How To Recover From Mistakes You Regret Deeply.

We all make mistakes.

Some mistakes aren’t as deep as others.  And every now and again, you will make a mistake that leaves you in a state of long term regret.

I’ve talked to people who made mistakes that caused the death of a loved one.
I’ve talked to people who made mistakes that cost their companies millions of dollars either in lost revenues or in fines and judgement.

And then there are those whose mistakes cause others to live perpetually different as in the case of being responsible for someone loosing their eye, limbs etc.

The Unfortunate reality is tragedy will come knocking on the door in life or business at one point or the other. When that happens, it may feel like nothing can lift your spirits and pick you up, but as time goes on, there are certain coping mechanisms you can adopt to move forward.

 In my experience working with business leaders of all sizes,  I’ve come to realize that some of the very things we’re admonished not to do, are the best things to help us recover from their mistakes.

The key is to be totally honest with yourself and the extent of your responsibility. And if it’s necessary, let the grief flow.

By accepting the situations and taking due responsibility, you allow yourself to go through the stages of grief. And once that’s done, you’re ready to hit the ground running again.

The Stages of Grief

It doesn’t matter what tragedy has happened in your life, grief tends to follow a certain sequence of stages. While you may not experience all stages, you’ll likely experience a few of them. Welcome them. Embrace them, and they’ll be on their way soon.

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When you allow these stages to run their course, you’ll be able to go on with your life:

  1. In the initial shock of a tragedy, your first reaction might be to deny that it even happened. At the time it may be the best way for your body to avoid the pain. Depending on what happened, this stage can last from moments to weeks. However, staying at this stage is detrimental since you’re never really facing or accepting what has happened.
  1. Guilt is usually a part of grief whether or not you even have a reason to feel guilty. When you look to a situation after it occurred, it’s easy to point out the things you “should have done.” Take the time to feel the pain if you have to, but make sure you strive beyond this stage as well.
  1. It probably won’t be long before anger sets in. You’ve realized that you have no control and there is nothing you can do to repair the tragic situation. It’s important to feel your anger, but at the same time you mustn’t allow yourself to be controlled by it. You don’t want to cause lasting damage to yourself or someone else.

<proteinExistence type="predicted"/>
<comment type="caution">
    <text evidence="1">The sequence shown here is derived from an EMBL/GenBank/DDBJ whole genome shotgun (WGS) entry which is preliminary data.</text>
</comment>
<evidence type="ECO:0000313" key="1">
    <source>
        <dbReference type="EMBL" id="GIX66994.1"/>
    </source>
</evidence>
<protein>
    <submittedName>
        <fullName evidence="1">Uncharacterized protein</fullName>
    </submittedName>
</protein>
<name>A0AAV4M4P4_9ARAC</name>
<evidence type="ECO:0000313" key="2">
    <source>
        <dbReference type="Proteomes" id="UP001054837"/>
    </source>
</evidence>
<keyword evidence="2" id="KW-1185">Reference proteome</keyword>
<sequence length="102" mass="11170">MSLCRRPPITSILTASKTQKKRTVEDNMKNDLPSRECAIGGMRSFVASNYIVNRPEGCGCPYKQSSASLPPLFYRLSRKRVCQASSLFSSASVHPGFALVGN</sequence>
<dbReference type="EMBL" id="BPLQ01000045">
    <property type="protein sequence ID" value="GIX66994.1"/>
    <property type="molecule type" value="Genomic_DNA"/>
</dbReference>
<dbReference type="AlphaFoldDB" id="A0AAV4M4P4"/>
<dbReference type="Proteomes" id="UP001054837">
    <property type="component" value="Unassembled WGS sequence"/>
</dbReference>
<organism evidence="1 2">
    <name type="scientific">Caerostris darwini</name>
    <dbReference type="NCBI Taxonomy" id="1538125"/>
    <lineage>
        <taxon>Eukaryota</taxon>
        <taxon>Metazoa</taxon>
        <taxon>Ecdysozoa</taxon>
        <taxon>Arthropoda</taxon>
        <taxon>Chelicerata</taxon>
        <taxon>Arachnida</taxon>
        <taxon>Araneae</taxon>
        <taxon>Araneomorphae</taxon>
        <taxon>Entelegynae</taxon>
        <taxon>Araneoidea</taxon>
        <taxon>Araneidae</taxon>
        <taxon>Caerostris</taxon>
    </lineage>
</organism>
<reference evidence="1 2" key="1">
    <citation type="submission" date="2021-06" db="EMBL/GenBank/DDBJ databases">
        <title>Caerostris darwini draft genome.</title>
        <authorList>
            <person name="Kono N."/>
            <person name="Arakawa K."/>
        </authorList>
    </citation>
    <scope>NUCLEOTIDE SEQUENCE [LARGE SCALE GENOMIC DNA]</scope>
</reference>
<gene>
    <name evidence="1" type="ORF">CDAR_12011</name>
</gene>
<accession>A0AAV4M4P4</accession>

1. The stage of depression  may  often last a long time. While you might not feel like talking with friends, it’s an important thing to do when you’re feeling depressed. You may discover a lot of things about yourself during this self-reflective time, which is why it’s an important part of the grieving process, although you mustn’t dwell in your own worries or anxieties.
  1. When Things Get Better. You’ll soon notice that your life and outlook gradually improves. You may not be back to yourself quite yet, but you’re starting to feel better. It’s important to keep your lines of communication open and remember that your loved ones want you to have a long, happy, and healthy life.
  1. Acceptance is the last stage. This is where you have truly accepted what has passed and you now feel hope for the future. Although things may have changed, your life is feeling back to normal otherwise.
  2. While I have my own reservations about this last one, many of my clients, both male and female have said that having random sex with a total stranger has helped them get their head in the right place in order to bounce back.

When You Feel Stuck

 

It’s common to feel stuck in a certain stage of grief. This is especially true when it comes to depression. The best thing you can do is to keep trying.

If you feel like things are taking longer than they should, you always have the option of seeking professional help. Grief counselors, Life Coaches like me are able to help you with your unique situation and may have some simple strategies to help you move forward.

As always, I would love to hear your thoughts…  Please drop a line in the comment box to say how you feel about this article… Whether or not you agree with me, I still want to hear from you.

12 Comments

  1. lb October 13, 2015
    • Dan Maxwell Jr October 13, 2015
  2. Louie Luc October 13, 2015
    • Dan Maxwell Jr October 14, 2015
  3. Sheila Nugen October 14, 2015
    • Dan Maxwell Jr October 14, 2015
  4. John October 14, 2015
    • Dan Maxwell Jr October 14, 2015
  5. Ruth Maisey October 15, 2015
    • Dan Maxwell Jr October 15, 2015
  6. Kevin October 15, 2015
    • Dan Maxwell Jr October 15, 2015

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